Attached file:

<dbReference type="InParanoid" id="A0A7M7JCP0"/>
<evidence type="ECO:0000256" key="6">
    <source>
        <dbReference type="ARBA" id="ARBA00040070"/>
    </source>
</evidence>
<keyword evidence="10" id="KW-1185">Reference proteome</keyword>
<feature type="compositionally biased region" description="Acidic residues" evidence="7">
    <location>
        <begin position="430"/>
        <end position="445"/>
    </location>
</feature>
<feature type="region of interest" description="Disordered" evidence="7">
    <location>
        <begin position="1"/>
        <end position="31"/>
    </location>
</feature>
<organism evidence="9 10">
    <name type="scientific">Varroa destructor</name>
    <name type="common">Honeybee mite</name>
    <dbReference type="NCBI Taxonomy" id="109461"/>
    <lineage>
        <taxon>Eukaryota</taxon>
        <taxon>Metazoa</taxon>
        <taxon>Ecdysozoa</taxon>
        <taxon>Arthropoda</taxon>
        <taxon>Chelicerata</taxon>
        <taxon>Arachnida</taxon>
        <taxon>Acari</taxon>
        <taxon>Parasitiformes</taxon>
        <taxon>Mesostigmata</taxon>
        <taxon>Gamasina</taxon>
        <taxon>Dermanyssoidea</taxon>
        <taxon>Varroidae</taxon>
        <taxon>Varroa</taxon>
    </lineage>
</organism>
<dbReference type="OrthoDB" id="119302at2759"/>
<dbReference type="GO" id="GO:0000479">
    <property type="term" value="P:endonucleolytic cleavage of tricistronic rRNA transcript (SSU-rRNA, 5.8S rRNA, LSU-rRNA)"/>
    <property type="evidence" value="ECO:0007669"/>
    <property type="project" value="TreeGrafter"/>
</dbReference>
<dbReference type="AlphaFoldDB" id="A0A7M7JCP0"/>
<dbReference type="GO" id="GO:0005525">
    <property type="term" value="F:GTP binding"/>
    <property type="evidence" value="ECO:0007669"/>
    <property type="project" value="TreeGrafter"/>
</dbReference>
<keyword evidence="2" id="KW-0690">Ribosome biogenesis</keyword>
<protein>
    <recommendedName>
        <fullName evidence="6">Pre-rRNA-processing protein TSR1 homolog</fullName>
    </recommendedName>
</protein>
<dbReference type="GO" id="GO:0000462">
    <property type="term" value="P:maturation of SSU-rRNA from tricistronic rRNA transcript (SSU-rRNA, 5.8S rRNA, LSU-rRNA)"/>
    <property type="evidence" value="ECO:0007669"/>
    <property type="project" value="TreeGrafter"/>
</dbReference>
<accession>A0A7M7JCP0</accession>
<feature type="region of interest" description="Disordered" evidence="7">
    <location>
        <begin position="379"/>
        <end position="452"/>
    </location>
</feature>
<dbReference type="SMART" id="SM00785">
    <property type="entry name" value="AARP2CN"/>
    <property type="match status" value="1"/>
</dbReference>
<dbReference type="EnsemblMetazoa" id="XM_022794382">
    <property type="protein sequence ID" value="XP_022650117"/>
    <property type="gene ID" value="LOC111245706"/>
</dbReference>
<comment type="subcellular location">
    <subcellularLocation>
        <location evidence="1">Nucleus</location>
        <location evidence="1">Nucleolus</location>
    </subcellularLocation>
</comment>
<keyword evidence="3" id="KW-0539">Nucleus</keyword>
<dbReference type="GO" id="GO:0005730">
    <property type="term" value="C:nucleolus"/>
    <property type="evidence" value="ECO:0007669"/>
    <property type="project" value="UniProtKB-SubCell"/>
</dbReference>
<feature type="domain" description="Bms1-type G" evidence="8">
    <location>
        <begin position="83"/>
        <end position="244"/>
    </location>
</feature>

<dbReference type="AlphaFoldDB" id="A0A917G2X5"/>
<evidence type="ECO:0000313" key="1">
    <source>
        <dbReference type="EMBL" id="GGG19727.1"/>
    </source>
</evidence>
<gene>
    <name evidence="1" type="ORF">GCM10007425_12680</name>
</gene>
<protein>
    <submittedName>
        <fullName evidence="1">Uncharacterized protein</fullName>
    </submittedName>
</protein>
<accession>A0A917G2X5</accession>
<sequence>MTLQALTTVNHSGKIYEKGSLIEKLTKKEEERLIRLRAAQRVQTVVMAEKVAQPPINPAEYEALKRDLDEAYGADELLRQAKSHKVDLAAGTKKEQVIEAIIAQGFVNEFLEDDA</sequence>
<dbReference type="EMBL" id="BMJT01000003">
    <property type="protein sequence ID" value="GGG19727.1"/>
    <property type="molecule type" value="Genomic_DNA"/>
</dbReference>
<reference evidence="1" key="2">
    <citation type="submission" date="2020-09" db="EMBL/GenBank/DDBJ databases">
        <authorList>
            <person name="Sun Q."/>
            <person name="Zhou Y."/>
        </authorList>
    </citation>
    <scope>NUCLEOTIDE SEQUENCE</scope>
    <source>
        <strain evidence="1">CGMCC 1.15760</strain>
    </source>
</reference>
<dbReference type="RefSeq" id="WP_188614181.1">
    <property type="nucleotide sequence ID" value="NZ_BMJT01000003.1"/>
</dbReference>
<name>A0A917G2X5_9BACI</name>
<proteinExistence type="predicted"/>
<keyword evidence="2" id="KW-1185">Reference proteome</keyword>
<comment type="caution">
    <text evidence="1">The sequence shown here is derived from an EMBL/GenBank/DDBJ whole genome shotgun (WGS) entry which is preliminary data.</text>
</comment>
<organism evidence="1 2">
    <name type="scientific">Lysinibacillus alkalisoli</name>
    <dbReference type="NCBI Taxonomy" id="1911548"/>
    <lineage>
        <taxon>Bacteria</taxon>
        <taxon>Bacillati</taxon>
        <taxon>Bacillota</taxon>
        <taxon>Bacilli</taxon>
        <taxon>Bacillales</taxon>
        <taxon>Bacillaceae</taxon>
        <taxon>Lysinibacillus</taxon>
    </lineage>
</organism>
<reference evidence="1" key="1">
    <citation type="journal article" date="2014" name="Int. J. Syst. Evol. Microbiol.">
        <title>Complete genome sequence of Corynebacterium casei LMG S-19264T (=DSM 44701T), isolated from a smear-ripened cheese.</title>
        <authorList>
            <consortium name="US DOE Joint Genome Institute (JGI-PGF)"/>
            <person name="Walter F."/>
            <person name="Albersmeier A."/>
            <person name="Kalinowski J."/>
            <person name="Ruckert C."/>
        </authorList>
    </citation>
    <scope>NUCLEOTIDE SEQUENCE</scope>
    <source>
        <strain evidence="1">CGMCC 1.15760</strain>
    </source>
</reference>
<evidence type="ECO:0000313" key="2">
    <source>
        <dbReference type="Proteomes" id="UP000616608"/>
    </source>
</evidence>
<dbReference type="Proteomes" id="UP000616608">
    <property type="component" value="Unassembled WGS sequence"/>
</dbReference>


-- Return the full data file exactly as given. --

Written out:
<dbReference type="InParanoid" id="A0A7M7JCP0"/>
<evidence type="ECO:0000256" key="6">
    <source>
        <dbReference type="ARBA" id="ARBA00040070"/>
    </source>
</evidence>
<keyword evidence="10" id="KW-1185">Reference proteome</keyword>
<feature type="compositionally biased region" description="Acidic residues" evidence="7">
    <location>
        <begin position="430"/>
        <end position="445"/>
    </location>
</feature>
<feature type="region of interest" description="Disordered" evidence="7">
    <location>
        <begin position="1"/>
        <end position="31"/>
    </location>
</feature>
<organism evidence="9 10">
    <name type="scientific">Varroa destructor</name>
    <name type="common">Honeybee mite</name>
    <dbReference type="NCBI Taxonomy" id="109461"/>
    <lineage>
        <taxon>Eukaryota</taxon>
        <taxon>Metazoa</taxon>
        <taxon>Ecdysozoa</taxon>
        <taxon>Arthropoda</taxon>
        <taxon>Chelicerata</taxon>
        <taxon>Arachnida</taxon>
        <taxon>Acari</taxon>
        <taxon>Parasitiformes</taxon>
        <taxon>Mesostigmata</taxon>
        <taxon>Gamasina</taxon>
        <taxon>Dermanyssoidea</taxon>
        <taxon>Varroidae</taxon>
        <taxon>Varroa</taxon>
    </lineage>
</organism>
<dbReference type="OrthoDB" id="119302at2759"/>
<dbReference type="GO" id="GO:0000479">
    <property type="term" value="P:endonucleolytic cleavage of tricistronic rRNA transcript (SSU-rRNA, 5.8S rRNA, LSU-rRNA)"/>
    <property type="evidence" value="ECO:0007669"/>
    <property type="project" value="TreeGrafter"/>
</dbReference>
<dbReference type="AlphaFoldDB" id="A0A7M7JCP0"/>
<dbReference type="GO" id="GO:0005525">
    <property type="term" value="F:GTP binding"/>
    <property type="evidence" value="ECO:0007669"/>
    <property type="project" value="TreeGrafter"/>
</dbReference>
<keyword evidence="2" id="KW-0690">Ribosome biogenesis</keyword>
<protein>
    <recommendedName>
        <fullName evidence="6">Pre-rRNA-processing protein TSR1 homolog</fullName>
    </recommendedName>
</protein>
<dbReference type="GO" id="GO:0000462">
    <property type="term" value="P:maturation of SSU-rRNA from tricistronic rRNA transcript (SSU-rRNA, 5.8S rRNA, LSU-rRNA)"/>
    <property type="evidence" value="ECO:0007669"/>
    <property type="project" value="TreeGrafter"/>
</dbReference>
<accession>A0A7M7JCP0</accession>
<feature type="region of interest" description="Disordered" evidence="7">
    <location>
        <begin position="379"/>
        <end position="452"/>
    </location>
</feature>
<dbReference type="SMART" id="SM00785">
    <property type="entry name" value="AARP2CN"/>
    <property type="match status" value="1"/>
</dbReference>
<dbReference type="EnsemblMetazoa" id="XM_022794382">
    <property type="protein sequence ID" value="XP_022650117"/>
    <property type="gene ID" value="LOC111245706"/>
</dbReference>
<comment type="subcellular location">
    <subcellularLocation>
        <location evidence="1">Nucleus</location>
        <location evidence="1">Nucleolus</location>
    </subcellularLocation>
</comment>
<keyword evidence="3" id="KW-0539">Nucleus</keyword>
<dbReference type="GO" id="GO:0005730">
    <property type="term" value="C:nucleolus"/>
    <property type="evidence" value="ECO:0007669"/>
    <property type="project" value="UniProtKB-SubCell"/>
</dbReference>
<feature type="domain" description="Bms1-type G" evidence="8">
    <location>
        <begin position="83"/>
        <end position="244"/>
    </location>
</feature>

<dbReference type="AlphaFoldDB" id="A0A917G2X5"/>
<evidence type="ECO:0000313" key="1">
    <source>
        <dbReference type="EMBL" id="GGG19727.1"/>
    </source>
</evidence>
<gene>
    <name evidence="1" type="ORF">GCM10007425_12680</name>
</gene>
<protein>
    <submittedName>
        <fullName evidence="1">Uncharacterized protein</fullName>
    </submittedName>
</protein>
<accession>A0A917G2X5</accession>
<sequence>MTLQALTTVNHSGKIYEKGSLIEKLTKKEEERLIRLRAAQRVQTVVMAEKVAQPPINPAEYEALKRDLDEAYGADELLRQAKSHKVDLAAGTKKEQVIEAIIAQGFVNEFLEDDA</sequence>
<dbReference type="EMBL" id="BMJT01000003">
    <property type="protein sequence ID" value="GGG19727.1"/>
    <property type="molecule type" value="Genomic_DNA"/>
</dbReference>
<reference evidence="1" key="2">
    <citation type="submission" date="2020-09" db="EMBL/GenBank/DDBJ databases">
        <authorList>
            <person name="Sun Q."/>
            <person name="Zhou Y."/>
        </authorList>
    </citation>
    <scope>NUCLEOTIDE SEQUENCE</scope>
    <source>
        <strain evidence="1">CGMCC 1.15760</strain>
    </source>
</reference>
<dbReference type="RefSeq" id="WP_188614181.1">
    <property type="nucleotide sequence ID" value="NZ_BMJT01000003.1"/>
</dbReference>
<name>A0A917G2X5_9BACI</name>
<proteinExistence type="predicted"/>
<keyword evidence="2" id="KW-1185">Reference proteome</keyword>
<comment type="caution">
    <text evidence="1">The sequence shown here is derived from an EMBL/GenBank/DDBJ whole genome shotgun (WGS) entry which is preliminary data.</text>
</comment>
<organism evidence="1 2">
    <name type="scientific">Lysinibacillus alkalisoli</name>
    <dbReference type="NCBI Taxonomy" id="1911548"/>
    <lineage>
        <taxon>Bacteria</taxon>
        <taxon>Bacillati</taxon>
        <taxon>Bacillota</taxon>
        <taxon>Bacilli</taxon>
        <taxon>Bacillales</taxon>
        <taxon>Bacillaceae</taxon>
        <taxon>Lysinibacillus</taxon>
    </lineage>
</organism>
<reference evidence="1" key="1">
    <citation type="journal article" date="2014" name="Int. J. Syst. Evol. Microbiol.">
        <title>Complete genome sequence of Corynebacterium casei LMG S-19264T (=DSM 44701T), isolated from a smear-ripened cheese.</title>
        <authorList>
            <consortium name="US DOE Joint Genome Institute (JGI-PGF)"/>
            <person name="Walter F."/>
            <person name="Albersmeier A."/>
            <person name="Kalinowski J."/>
            <person name="Ruckert C."/>
        </authorList>
    </citation>
    <scope>NUCLEOTIDE SEQUENCE</scope>
    <source>
        <strain evidence="1">CGMCC 1.15760</strain>
    </source>
</reference>
<evidence type="ECO:0000313" key="2">
    <source>
        <dbReference type="Proteomes" id="UP000616608"/>
    </source>
</evidence>
<dbReference type="Proteomes" id="UP000616608">
    <property type="component" value="Unassembled WGS sequence"/>
</dbReference>